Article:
Although Marcel didn't make it in time to say goodbye to his mother, without help from Flamborough, he would never have made it at all.

Shona Holmes and her family - usually more accustomed to being on the giving side of the equation - also came to know firsthand the generosity of local residents.

When Shona faced hefty medical bills after choosing to undergo brain surgery south of the border, the community rallied behind her. The business community organized fundraisers and a gala evening, to offset some of her costs.

Flamborough residents are known for picking up where the system falls short, and for the sake of little Jake Tuin, I sincerely hope that continues.

The truly adorable 3-year-old is on a three-year waiting list for behavioral therapy, which could allow him to lead a productive life, despite his severe autism. By the time he's in the program offered at Chedoke that is subsidized by the provincial government, it will be too late - he'll be past his prime learning years. And to add insult to injury, the provincial Liberals recently cut funding to these valuable programs, which will lengthen Jake's wait even more.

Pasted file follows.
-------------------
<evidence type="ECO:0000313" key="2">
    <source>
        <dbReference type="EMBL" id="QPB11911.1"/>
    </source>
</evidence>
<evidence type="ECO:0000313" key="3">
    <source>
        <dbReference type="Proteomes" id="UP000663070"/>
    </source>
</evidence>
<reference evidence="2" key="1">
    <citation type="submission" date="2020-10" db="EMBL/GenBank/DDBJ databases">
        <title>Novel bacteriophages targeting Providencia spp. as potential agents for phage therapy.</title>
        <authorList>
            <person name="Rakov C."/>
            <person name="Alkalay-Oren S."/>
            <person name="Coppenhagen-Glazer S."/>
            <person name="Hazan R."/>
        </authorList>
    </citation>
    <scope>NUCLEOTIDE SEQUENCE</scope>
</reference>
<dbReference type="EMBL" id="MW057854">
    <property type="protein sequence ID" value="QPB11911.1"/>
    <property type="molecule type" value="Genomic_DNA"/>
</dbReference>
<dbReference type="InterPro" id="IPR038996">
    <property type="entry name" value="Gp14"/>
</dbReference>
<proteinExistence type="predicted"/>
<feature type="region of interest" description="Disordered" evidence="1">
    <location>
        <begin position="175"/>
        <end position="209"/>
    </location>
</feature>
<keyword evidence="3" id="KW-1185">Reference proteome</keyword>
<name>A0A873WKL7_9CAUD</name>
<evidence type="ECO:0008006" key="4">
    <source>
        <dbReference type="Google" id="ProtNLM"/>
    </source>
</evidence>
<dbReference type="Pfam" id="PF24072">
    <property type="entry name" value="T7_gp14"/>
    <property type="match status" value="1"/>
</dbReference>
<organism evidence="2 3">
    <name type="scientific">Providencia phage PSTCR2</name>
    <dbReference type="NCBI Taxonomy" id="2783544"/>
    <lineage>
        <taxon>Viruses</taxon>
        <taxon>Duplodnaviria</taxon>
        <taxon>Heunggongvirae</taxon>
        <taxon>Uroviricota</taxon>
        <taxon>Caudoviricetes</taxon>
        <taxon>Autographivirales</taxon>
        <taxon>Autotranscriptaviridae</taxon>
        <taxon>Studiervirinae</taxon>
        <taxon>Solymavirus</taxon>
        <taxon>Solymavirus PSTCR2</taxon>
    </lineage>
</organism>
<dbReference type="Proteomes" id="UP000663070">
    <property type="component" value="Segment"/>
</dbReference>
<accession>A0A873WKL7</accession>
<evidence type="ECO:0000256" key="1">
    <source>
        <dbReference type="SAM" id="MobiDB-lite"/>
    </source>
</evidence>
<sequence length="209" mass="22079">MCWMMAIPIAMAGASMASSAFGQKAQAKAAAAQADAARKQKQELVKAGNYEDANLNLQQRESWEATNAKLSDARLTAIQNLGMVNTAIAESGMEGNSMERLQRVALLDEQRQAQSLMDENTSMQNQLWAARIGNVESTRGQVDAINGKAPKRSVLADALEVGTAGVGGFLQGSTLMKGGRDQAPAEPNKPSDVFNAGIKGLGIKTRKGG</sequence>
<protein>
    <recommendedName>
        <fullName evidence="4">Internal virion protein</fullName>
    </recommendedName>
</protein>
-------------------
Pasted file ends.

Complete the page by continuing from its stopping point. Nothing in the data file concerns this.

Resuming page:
The Tuins have immediate access to a private behavioural therapy program, but it comes at a hefty price - roughly $30,000 per year. It's an impossible figure for the modest household, which is just holding its own; many families before them have lost everything in an effort to pay the bill. A

Area residents can help Jake get into the training he needs, by taking donations to any TD Branch, and asking that they be placed in trust for Jake. The transit number is 3810, with account number 6284100.

Flamborough is proof that a community is held together by more than just geography, or common complaints over rising taxes or city hall squabbles.

It's people and the care those people show for their neighbours which makes Flamborough a community. I hope residents hold as dear to that in 2006 and beyond as they have in 2005.